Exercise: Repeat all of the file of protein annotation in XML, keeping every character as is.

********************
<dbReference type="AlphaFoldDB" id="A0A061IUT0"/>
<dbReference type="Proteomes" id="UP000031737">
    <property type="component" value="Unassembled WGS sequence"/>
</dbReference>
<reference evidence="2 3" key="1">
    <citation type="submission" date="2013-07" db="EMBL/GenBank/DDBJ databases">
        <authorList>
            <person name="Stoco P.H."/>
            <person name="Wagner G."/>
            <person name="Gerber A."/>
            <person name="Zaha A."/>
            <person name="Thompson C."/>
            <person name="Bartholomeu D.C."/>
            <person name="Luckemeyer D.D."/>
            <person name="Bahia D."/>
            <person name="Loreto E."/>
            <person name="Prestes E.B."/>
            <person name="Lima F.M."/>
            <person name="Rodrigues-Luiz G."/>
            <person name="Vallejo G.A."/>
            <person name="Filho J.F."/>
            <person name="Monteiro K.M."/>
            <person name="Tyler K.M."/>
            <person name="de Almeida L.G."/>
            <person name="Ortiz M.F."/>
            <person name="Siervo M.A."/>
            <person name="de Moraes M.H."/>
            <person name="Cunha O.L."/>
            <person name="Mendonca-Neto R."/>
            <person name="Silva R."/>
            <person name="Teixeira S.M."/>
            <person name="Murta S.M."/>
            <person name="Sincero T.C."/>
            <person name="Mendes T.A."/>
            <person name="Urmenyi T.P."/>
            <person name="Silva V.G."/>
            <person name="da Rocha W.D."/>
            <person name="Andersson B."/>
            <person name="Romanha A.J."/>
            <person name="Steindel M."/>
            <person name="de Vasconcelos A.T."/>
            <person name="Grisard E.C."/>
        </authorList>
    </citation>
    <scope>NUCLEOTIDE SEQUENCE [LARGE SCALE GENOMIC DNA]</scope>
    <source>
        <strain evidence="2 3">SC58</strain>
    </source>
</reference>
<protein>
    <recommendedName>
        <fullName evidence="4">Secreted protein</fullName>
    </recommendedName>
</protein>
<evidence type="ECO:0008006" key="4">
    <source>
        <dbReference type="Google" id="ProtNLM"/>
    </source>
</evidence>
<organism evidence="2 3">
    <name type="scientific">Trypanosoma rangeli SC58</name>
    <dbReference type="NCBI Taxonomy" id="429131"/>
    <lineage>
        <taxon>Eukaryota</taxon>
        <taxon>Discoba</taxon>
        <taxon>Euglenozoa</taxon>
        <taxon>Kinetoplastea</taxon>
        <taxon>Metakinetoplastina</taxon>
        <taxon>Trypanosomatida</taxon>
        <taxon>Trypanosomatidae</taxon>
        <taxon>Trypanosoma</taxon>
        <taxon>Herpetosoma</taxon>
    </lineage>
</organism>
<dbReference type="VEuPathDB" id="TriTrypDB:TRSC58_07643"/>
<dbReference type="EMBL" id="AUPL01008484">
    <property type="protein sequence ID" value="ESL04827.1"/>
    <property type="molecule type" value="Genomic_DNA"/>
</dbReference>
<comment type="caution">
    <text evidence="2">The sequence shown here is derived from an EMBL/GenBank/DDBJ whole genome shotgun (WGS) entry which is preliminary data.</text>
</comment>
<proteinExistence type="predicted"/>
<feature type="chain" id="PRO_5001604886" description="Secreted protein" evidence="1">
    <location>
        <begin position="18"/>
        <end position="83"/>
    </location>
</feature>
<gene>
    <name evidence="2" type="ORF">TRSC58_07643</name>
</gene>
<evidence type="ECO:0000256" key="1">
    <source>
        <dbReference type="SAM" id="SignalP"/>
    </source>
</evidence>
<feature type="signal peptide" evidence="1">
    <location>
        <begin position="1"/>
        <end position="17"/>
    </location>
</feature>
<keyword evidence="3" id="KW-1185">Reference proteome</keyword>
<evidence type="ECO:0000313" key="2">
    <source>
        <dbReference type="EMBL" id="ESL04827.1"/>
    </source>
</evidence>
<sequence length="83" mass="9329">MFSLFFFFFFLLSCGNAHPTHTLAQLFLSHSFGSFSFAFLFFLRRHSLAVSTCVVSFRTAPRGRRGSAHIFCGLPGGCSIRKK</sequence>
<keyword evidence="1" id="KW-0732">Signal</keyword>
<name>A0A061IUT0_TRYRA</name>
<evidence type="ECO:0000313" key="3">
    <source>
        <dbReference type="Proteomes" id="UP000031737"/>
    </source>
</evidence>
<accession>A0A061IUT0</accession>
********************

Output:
<dbReference type="AlphaFoldDB" id="A0A061IUT0"/>
<dbReference type="Proteomes" id="UP000031737">
    <property type="component" value="Unassembled WGS sequence"/>
</dbReference>
<reference evidence="2 3" key="1">
    <citation type="submission" date="2013-07" db="EMBL/GenBank/DDBJ databases">
        <authorList>
            <person name="Stoco P.H."/>
            <person name="Wagner G."/>
            <person name="Gerber A."/>
            <person name="Zaha A."/>
            <person name="Thompson C."/>
            <person name="Bartholomeu D.C."/>
            <person name="Luckemeyer D.D."/>
            <person name="Bahia D."/>
            <person name="Loreto E."/>
            <person name="Prestes E.B."/>
            <person name="Lima F.M."/>
            <person name="Rodrigues-Luiz G."/>
            <person name="Vallejo G.A."/>
            <person name="Filho J.F."/>
            <person name="Monteiro K.M."/>
            <person name="Tyler K.M."/>
            <person name="de Almeida L.G."/>
            <person name="Ortiz M.F."/>
            <person name="Siervo M.A."/>
            <person name="de Moraes M.H."/>
            <person name="Cunha O.L."/>
            <person name="Mendonca-Neto R."/>
            <person name="Silva R."/>
            <person name="Teixeira S.M."/>
            <person name="Murta S.M."/>
            <person name="Sincero T.C."/>
            <person name="Mendes T.A."/>
            <person name="Urmenyi T.P."/>
            <person name="Silva V.G."/>
            <person name="da Rocha W.D."/>
            <person name="Andersson B."/>
            <person name="Romanha A.J."/>
            <person name="Steindel M."/>
            <person name="de Vasconcelos A.T."/>
            <person name="Grisard E.C."/>
        </authorList>
    </citation>
    <scope>NUCLEOTIDE SEQUENCE [LARGE SCALE GENOMIC DNA]</scope>
    <source>
        <strain evidence="2 3">SC58</strain>
    </source>
</reference>
<protein>
    <recommendedName>
        <fullName evidence="4">Secreted protein</fullName>
    </recommendedName>
</protein>
<evidence type="ECO:0008006" key="4">
    <source>
        <dbReference type="Google" id="ProtNLM"/>
    </source>
</evidence>
<organism evidence="2 3">
    <name type="scientific">Trypanosoma rangeli SC58</name>
    <dbReference type="NCBI Taxonomy" id="429131"/>
    <lineage>
        <taxon>Eukaryota</taxon>
        <taxon>Discoba</taxon>
        <taxon>Euglenozoa</taxon>
        <taxon>Kinetoplastea</taxon>
        <taxon>Metakinetoplastina</taxon>
        <taxon>Trypanosomatida</taxon>
        <taxon>Trypanosomatidae</taxon>
        <taxon>Trypanosoma</taxon>
        <taxon>Herpetosoma</taxon>
    </lineage>
</organism>
<dbReference type="VEuPathDB" id="TriTrypDB:TRSC58_07643"/>
<dbReference type="EMBL" id="AUPL01008484">
    <property type="protein sequence ID" value="ESL04827.1"/>
    <property type="molecule type" value="Genomic_DNA"/>
</dbReference>
<comment type="caution">
    <text evidence="2">The sequence shown here is derived from an EMBL/GenBank/DDBJ whole genome shotgun (WGS) entry which is preliminary data.</text>
</comment>
<proteinExistence type="predicted"/>
<feature type="chain" id="PRO_5001604886" description="Secreted protein" evidence="1">
    <location>
        <begin position="18"/>
        <end position="83"/>
    </location>
</feature>
<gene>
    <name evidence="2" type="ORF">TRSC58_07643</name>
</gene>
<evidence type="ECO:0000256" key="1">
    <source>
        <dbReference type="SAM" id="SignalP"/>
    </source>
</evidence>
<feature type="signal peptide" evidence="1">
    <location>
        <begin position="1"/>
        <end position="17"/>
    </location>
</feature>
<keyword evidence="3" id="KW-1185">Reference proteome</keyword>
<evidence type="ECO:0000313" key="2">
    <source>
        <dbReference type="EMBL" id="ESL04827.1"/>
    </source>
</evidence>
<sequence length="83" mass="9329">MFSLFFFFFFLLSCGNAHPTHTLAQLFLSHSFGSFSFAFLFFLRRHSLAVSTCVVSFRTAPRGRRGSAHIFCGLPGGCSIRKK</sequence>
<keyword evidence="1" id="KW-0732">Signal</keyword>
<name>A0A061IUT0_TRYRA</name>
<evidence type="ECO:0000313" key="3">
    <source>
        <dbReference type="Proteomes" id="UP000031737"/>
    </source>
</evidence>
<accession>A0A061IUT0</accession>